President Barack Obama had no justification to assert executive privilege in refusing to hand over documents to Congress concerning the Fast and Furious operation, says Hans von Spakovsky, a senior legal fellow at The Heritage Foundation.
“The assertion of executive privilege appears to be just the latest gambit to keep any of the political appointees within a highly politicized Justice Department from having to take responsibility for the serious mistakes in judgment made in this operation,” he writes in The Hill
Fast and Furious, run by the Justice Department’s Bureau of Alcohol, Tobacco, Firearms, and Explosives, involved allowing U.S. weapons into the hands of Mexican criminals. The idea was to trace those weapons to Mexican drug kingpins. Instead they were found at the site of the murder of a U.S. border agent.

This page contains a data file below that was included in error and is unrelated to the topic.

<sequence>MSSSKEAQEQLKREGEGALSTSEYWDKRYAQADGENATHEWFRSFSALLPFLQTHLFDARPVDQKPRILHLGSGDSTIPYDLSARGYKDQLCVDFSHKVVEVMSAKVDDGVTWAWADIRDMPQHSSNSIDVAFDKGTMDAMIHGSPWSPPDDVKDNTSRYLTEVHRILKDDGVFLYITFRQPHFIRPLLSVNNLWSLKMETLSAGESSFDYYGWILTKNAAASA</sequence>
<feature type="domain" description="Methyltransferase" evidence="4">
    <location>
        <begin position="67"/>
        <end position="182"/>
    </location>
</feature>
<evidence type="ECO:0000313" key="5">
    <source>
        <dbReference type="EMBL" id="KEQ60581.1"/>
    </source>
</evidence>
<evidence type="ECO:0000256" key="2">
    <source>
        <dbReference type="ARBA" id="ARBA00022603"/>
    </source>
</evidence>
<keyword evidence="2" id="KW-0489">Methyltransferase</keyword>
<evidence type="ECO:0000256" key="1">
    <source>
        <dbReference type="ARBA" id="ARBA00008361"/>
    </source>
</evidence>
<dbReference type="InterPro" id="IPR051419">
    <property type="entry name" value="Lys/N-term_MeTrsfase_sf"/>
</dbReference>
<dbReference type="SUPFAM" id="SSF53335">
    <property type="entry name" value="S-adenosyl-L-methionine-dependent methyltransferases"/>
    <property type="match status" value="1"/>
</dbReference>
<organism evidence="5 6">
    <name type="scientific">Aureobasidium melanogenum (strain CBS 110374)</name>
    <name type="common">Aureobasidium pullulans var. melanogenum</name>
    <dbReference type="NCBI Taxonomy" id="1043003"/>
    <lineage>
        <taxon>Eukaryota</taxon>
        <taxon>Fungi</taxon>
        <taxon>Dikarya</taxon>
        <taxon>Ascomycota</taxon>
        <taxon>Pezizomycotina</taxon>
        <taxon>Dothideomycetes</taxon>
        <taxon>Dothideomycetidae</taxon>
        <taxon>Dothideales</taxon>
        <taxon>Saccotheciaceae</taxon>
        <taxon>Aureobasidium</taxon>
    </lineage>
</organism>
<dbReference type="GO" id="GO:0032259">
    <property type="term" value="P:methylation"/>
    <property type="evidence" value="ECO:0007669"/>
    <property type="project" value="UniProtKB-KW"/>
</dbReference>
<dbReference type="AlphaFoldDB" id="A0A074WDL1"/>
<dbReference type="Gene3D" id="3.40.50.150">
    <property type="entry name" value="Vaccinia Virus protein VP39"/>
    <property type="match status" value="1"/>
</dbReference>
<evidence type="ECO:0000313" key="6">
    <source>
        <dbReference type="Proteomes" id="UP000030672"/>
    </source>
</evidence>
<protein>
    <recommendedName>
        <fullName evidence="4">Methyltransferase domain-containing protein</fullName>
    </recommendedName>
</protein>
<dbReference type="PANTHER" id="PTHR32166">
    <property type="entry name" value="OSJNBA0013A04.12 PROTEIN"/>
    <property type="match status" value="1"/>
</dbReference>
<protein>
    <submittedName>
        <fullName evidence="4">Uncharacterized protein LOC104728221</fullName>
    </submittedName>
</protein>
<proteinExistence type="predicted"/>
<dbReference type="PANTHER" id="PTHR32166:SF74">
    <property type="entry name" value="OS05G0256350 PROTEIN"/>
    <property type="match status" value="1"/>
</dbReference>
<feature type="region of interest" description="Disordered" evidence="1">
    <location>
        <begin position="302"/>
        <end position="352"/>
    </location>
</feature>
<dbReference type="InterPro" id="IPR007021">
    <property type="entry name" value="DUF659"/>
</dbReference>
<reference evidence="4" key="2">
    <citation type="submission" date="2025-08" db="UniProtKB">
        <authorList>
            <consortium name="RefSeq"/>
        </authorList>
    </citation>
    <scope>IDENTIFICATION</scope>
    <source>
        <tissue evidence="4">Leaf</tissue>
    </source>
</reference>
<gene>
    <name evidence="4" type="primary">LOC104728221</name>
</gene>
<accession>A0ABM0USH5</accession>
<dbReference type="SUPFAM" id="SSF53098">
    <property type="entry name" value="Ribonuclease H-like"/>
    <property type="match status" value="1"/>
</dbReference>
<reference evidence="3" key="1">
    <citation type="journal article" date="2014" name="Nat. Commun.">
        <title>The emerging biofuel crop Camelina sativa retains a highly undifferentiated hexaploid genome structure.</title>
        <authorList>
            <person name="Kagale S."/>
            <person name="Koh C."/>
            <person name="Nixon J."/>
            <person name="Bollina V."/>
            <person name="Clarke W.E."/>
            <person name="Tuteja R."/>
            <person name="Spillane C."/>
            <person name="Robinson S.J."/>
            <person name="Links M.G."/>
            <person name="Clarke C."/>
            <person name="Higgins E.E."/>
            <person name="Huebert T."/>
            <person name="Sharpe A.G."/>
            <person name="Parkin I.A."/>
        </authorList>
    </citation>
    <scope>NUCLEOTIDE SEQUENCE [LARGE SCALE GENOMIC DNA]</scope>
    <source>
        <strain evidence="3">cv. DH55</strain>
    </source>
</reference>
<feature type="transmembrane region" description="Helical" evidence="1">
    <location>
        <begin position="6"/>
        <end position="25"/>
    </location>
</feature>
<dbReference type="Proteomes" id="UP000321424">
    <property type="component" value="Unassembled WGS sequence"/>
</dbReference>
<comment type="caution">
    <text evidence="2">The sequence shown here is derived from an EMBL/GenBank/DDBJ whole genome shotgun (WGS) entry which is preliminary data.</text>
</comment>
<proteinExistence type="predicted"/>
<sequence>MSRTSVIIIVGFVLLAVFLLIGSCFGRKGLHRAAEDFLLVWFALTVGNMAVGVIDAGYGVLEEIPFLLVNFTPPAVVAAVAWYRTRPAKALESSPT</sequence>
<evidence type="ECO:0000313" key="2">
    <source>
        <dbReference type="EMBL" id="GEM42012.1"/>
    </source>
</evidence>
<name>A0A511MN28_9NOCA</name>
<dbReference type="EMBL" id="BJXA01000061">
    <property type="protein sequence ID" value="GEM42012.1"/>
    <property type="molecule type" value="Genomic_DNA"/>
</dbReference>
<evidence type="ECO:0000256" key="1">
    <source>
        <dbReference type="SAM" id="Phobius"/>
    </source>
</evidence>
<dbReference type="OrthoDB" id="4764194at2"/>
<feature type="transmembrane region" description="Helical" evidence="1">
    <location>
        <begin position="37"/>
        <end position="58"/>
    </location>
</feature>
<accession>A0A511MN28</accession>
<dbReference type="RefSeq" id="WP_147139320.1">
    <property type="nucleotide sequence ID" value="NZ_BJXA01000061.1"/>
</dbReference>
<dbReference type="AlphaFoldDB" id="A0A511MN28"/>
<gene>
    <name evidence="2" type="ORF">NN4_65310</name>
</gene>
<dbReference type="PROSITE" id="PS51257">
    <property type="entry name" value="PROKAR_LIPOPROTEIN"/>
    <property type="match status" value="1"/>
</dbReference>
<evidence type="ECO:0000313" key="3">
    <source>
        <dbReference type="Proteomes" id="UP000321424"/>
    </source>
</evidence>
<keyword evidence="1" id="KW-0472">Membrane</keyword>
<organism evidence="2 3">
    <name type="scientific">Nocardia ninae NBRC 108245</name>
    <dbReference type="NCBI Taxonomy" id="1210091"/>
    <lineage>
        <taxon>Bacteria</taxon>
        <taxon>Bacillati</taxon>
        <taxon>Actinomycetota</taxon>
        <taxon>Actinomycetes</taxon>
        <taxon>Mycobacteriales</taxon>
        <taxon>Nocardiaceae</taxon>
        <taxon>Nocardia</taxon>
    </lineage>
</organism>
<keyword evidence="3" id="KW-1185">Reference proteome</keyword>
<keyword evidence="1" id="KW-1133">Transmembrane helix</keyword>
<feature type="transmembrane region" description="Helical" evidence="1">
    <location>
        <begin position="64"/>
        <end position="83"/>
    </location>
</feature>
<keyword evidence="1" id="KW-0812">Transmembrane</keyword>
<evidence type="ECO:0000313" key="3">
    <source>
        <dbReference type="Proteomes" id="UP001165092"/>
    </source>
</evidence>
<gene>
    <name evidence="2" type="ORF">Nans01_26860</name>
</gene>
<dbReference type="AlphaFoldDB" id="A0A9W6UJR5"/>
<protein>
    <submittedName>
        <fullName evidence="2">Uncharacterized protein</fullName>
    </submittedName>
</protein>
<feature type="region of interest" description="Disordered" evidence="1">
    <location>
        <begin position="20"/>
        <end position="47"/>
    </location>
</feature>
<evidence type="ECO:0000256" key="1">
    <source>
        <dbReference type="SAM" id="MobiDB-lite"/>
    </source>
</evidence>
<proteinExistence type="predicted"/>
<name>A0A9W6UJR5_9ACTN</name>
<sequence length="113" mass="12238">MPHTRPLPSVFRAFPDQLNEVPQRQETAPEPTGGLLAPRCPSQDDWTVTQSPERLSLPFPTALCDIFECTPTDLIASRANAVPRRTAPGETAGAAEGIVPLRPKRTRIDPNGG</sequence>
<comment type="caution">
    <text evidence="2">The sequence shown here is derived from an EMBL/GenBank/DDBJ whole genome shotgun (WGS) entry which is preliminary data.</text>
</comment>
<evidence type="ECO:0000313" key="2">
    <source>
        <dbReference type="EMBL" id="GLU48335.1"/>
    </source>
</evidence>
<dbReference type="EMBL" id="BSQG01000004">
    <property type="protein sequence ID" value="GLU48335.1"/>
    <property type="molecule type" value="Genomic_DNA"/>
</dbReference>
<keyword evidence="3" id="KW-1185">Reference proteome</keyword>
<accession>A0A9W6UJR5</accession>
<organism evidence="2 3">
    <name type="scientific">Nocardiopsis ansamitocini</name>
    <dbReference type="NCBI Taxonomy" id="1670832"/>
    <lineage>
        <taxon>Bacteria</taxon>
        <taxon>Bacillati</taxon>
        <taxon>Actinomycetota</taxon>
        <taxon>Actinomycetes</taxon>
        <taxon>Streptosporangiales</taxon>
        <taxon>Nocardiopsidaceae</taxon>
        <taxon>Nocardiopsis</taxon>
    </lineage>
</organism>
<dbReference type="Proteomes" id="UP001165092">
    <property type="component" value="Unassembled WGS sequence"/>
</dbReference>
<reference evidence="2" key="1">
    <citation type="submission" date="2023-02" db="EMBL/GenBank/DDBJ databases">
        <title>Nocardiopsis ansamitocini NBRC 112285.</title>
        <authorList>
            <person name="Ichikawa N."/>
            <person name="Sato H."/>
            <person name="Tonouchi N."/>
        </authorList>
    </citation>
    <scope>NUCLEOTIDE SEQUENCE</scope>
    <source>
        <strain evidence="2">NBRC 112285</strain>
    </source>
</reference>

The operation’s mistakes “killed a U.S. agent and many Mexican citizens,” von Spakovsky writes. “It would be a rank abuse of the Constitution for the president to use executive privilege simply to prevent political embarrassment and to shield political appointees from the consequences of their ill-considered and careless judgment and actions.”
Executive privilege is an important constitutional tool, he acknowledges. “But it is not carte blanche for presidential secrecy. A president must have a legitimate reason to assert executive privilege. It cannot be used for the purpose of hiding wrongdoing by administration officials, especially to block a contempt citation.”
The House Oversight and Government Reform Committee voted to hold Attorney General Eric Holder in contempt of Congress Wednesday.
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